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what happens when a test company gets it wrong
10-16-2014, 05:11 PM (This post was last modified: 10-16-2014 05:19 PM by Han.)
Post: #15
RE: what happens when a test company gets it wrong
(10-13-2014 04:50 PM)Don Shepherd Wrote:  
(10-12-2014 08:40 PM)Tim Wessman Wrote:  but there are at least 3 ways to do it that I am aware of. All of them are mathematically and statistically valid.

Tim, two points.

First, I accept that the change to the CAS calculation of median in the Prime will also be effective in the Home mode, when the next update is released. The larger problem is students who have already purchased a Prime calculator and do not upgrade. If they use their Prime to calculate median they will get the wrong answer ("wrong" as defined by their teacher, undoubtedly).

Second, you cannot say that all 3 methods of calculating median are mathematically and statistically valid: they return 3 different answers for the same data set (I am assuming that the 3 methods you refer to are the "correct" one [mean of the two middle values], the one that returns the smaller of the two middle values, and the one that returns the larger of the two middle values). There cannot be 3 valid values for median of the same data set, that is just basic to any discussion of median.

Here's one def. from wikipedia:

"In statistics and probability theory, the median is the numerical value separating the higher half of a data sample, a population, or a probability distribution, from the lower half."

If the sample is { 1, 5, 7, 9 } then ANY number strictly between 5 and 7 would satisfy this statement.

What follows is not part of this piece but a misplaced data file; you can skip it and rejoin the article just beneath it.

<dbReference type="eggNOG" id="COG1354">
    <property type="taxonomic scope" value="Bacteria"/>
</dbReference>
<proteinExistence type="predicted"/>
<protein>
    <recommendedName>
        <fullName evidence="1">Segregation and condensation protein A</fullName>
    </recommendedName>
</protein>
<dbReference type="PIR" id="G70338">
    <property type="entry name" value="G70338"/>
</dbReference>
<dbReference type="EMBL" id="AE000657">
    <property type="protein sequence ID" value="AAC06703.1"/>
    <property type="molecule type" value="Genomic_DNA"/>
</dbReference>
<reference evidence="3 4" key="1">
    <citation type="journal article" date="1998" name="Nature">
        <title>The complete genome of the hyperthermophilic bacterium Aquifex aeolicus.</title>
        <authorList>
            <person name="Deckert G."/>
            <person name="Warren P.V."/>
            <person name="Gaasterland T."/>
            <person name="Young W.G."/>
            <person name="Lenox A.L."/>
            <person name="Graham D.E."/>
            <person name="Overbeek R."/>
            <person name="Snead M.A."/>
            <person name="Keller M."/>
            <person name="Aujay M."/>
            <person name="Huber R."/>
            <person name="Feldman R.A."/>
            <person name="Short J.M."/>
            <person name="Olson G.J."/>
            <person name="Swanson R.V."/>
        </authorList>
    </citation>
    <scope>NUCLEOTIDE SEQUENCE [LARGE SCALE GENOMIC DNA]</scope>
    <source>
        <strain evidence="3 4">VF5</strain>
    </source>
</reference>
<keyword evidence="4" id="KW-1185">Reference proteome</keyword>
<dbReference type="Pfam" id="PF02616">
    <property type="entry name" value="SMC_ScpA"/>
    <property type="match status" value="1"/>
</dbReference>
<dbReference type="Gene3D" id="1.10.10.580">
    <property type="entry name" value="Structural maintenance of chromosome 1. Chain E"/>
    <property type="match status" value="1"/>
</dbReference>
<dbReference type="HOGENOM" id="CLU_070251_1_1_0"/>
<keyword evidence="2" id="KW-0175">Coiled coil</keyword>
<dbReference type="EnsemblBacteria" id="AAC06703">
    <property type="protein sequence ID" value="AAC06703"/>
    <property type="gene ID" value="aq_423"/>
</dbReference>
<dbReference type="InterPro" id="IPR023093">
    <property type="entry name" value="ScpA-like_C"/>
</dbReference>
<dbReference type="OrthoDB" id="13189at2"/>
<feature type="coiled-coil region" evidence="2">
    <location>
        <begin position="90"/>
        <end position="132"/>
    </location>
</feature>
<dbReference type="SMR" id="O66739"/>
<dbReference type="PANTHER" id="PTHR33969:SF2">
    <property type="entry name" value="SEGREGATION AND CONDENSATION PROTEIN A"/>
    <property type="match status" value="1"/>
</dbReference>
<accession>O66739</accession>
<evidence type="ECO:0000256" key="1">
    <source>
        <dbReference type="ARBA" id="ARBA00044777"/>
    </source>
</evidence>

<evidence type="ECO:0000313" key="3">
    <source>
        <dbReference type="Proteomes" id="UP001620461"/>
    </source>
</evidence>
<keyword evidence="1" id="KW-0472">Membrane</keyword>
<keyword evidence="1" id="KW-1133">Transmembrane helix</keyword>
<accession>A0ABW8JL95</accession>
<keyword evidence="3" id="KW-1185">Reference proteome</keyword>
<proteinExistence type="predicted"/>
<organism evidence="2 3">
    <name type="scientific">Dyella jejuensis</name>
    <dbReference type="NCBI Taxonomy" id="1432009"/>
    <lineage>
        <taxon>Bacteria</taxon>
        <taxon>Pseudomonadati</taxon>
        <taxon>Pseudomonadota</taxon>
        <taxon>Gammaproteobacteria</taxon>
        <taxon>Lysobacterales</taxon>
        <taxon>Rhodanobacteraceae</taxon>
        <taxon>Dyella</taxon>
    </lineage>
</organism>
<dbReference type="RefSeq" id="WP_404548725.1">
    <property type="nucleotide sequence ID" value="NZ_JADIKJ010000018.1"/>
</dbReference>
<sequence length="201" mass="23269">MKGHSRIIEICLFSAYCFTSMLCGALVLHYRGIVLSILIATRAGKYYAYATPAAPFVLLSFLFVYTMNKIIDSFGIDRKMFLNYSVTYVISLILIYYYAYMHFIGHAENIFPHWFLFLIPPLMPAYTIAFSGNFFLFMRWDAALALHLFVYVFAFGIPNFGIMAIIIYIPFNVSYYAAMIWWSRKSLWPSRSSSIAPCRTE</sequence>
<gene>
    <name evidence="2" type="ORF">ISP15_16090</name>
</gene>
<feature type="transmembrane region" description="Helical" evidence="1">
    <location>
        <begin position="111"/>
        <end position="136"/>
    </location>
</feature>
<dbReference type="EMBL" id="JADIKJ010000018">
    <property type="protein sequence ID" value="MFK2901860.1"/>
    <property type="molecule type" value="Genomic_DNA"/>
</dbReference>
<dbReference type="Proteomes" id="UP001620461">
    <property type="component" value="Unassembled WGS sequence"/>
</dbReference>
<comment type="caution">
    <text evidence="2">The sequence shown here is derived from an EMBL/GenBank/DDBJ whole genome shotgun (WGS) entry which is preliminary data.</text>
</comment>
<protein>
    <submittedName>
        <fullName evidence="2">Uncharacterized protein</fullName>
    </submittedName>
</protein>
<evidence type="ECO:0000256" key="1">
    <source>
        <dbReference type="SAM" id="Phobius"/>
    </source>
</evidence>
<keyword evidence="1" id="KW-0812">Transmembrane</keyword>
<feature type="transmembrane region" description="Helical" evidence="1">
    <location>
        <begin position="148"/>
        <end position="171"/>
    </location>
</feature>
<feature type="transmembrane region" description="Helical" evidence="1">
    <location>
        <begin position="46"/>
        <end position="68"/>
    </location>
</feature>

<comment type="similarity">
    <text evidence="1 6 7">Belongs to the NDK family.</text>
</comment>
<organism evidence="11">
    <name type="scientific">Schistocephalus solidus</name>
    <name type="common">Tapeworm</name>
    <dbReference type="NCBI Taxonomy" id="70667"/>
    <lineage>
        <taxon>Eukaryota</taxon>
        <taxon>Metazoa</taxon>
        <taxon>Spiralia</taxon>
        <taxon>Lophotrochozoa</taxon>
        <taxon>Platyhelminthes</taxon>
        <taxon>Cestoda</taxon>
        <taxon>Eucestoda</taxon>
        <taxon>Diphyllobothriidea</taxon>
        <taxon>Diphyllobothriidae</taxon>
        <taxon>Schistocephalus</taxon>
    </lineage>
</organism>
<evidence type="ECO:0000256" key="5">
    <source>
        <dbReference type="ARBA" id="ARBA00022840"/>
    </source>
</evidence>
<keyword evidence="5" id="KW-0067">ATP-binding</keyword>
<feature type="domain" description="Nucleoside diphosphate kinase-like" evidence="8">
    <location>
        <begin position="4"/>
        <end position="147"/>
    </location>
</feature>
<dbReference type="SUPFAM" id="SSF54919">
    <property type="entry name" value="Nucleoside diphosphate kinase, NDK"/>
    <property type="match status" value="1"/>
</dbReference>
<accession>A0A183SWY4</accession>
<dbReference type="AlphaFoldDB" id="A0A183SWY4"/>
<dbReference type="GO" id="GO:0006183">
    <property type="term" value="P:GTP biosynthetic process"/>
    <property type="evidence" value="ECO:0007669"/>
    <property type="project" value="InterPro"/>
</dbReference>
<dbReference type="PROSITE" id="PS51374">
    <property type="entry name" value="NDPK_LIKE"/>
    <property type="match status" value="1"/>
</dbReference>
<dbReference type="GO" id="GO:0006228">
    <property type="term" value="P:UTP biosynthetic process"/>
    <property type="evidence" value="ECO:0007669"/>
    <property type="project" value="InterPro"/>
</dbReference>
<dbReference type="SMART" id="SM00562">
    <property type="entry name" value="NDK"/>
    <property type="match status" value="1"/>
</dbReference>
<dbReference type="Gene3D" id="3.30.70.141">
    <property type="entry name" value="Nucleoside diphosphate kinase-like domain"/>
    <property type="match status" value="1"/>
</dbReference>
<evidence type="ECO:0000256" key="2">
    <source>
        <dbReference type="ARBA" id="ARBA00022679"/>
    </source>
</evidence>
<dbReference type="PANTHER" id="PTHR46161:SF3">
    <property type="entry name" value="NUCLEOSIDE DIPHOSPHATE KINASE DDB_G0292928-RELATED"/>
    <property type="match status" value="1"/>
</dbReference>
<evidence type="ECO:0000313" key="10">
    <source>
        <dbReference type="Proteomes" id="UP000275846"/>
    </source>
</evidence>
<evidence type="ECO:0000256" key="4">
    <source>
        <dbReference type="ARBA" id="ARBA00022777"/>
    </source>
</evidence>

The (most common) mathematical definition of median is:

Quote:Given order statistics \( Y_1=min_j X_j, Y_2, ..., Y_{N-1}, Y_N=max_j X_j, \) the statistical median of the random sample is defined by
\[ \begin{cases}
Y_{(N+1)/2} & \text{if \(N\) is odd};\\
\frac{1}{2}(Y_{N/2}+Y_{1+N/2}) & \text{if \(N\) is even}
\end{cases} \]

The problem with this definition is that it doesn't give a good intuitive explanation of median. For odd N we pick the "middle" term yet for even N we pick a number that isn't even in the list sample space.

The definition of the term median determines whether the computed value of the median is "right" or "wrong." However, you insist that that mathematics does not allow for multiple interpretations (definitions, if you will) of a particular term. There are reasonable rationales for using the less typical definitions of median. If your domain is the set of integers, then a rational median may seem misplaced. Moreover, in the case of even elements, you are guaranteed that the median is within your set. I am not suggesting that these are the more common interpretations of median, but strictly speaking from a mathematical point of view, there is nothing wrong with "median" being interpreted differently. I do agree, however, that the more common interpretation should have been implemented.

Joke: How does a mathematician catch a lion and place him into a cage? The mathematician goes into the cage, and defines "the inside" as the opposite side of where he is.

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RE: what happens when a test company gets it wrong - Han - 10-16-2014 05:11 PM

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